The Silmarillion is my favourite of Tolkien’s work. I love the vaulted language, the imagery, the intertwining of everyone’s fate, and the dark magic that encompasses the whole work.
For many fans reading The Silmarillion is more like doing anthropological research than reading a fantasy novel. Its a denser read than The Lord of the Rings and definitely more so than The Hobbit. And the early chapters that read like Deuteronomy can be intimidating. But the stories are amazing, so how do you get into it?
The book is laid out in three parts: the creation and origins of the Elven pantheon, the tangled blood-fued and history of the holy Silmarils (from which the book derives its name), and the history of Elves and Men on Middle-earth and how their combined history leads to the War of the Rings (featured in The Hobbit and LOTR). However, its not actually necessary to read it linearly.
Pick your favourite character that you’ve seen elsewhere and start with their story. Do you like Beren and Luthien? Begin with their tale. Love Shelob and the talking spiders from The Hobbit? Ungoliant is their matriarch. The ents, the White Tree of Gondor, Smaug, Isildur, and even the horses revered by the Rohirrim all have their ancestors in this book.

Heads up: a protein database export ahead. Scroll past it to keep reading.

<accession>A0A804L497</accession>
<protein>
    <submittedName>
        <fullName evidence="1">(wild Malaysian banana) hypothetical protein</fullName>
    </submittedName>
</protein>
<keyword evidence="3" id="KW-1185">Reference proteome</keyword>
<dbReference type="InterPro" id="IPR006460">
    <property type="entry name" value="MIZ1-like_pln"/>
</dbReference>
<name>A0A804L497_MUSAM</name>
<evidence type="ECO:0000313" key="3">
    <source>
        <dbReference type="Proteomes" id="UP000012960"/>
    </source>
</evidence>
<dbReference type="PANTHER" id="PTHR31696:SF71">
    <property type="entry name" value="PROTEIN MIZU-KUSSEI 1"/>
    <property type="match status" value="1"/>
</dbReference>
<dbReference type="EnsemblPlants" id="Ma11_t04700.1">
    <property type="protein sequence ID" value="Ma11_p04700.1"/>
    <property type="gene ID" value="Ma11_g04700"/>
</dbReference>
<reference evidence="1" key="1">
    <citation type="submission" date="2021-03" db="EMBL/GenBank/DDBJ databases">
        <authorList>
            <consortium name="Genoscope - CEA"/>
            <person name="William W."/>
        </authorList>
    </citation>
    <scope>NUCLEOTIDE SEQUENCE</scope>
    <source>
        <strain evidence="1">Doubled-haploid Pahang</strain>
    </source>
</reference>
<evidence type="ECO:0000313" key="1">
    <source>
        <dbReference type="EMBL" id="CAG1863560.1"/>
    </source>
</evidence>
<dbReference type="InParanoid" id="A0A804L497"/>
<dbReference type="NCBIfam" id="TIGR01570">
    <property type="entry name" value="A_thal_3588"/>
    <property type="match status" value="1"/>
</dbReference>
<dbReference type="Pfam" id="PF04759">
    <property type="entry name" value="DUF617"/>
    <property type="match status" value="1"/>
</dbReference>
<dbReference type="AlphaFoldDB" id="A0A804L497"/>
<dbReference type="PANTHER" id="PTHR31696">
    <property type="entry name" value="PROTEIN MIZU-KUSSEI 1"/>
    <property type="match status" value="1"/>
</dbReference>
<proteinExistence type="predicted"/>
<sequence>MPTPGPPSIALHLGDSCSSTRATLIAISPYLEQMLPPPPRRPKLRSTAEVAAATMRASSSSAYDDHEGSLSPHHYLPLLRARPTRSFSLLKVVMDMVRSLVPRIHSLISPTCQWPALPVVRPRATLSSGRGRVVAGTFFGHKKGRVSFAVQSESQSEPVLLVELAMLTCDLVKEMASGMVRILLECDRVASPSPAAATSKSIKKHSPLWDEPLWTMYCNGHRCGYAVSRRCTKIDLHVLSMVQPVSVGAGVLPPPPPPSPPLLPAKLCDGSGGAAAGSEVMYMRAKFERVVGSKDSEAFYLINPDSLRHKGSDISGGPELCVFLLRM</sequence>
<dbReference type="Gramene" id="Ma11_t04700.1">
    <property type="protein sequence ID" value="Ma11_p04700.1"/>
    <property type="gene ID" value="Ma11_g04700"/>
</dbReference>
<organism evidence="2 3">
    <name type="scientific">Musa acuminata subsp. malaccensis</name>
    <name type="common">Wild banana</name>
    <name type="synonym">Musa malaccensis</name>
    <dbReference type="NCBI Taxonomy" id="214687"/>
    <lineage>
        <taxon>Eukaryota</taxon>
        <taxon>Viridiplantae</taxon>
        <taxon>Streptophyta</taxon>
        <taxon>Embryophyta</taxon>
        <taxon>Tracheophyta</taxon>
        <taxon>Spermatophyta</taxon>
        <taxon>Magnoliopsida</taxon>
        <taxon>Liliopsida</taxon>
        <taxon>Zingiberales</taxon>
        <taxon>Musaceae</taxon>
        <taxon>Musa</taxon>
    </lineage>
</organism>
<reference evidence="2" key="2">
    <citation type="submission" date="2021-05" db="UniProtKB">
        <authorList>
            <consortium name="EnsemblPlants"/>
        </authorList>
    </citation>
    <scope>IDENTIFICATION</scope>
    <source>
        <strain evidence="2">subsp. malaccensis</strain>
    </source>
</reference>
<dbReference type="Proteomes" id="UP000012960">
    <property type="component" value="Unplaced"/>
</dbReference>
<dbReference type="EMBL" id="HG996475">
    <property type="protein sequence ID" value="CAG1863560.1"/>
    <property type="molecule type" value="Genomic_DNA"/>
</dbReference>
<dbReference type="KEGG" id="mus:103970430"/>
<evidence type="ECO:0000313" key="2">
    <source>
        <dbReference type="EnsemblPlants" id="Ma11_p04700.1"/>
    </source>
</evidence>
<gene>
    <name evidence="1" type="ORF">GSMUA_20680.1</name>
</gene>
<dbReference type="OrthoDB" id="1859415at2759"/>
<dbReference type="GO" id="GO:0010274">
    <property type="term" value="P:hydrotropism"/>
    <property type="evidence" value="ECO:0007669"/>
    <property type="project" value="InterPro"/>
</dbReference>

The Appendices of LOTR is also a good way to adapt to the writing style and detail in The Silmarillion. Read about Arwen and Aragorn. Discover the secret of Dwarf runes, and learn about the writing style and pronunciation of Quenya and Sindarin.
Basically, pick your poison. And once you’re really in to it, you’ll have read The Silmarillion.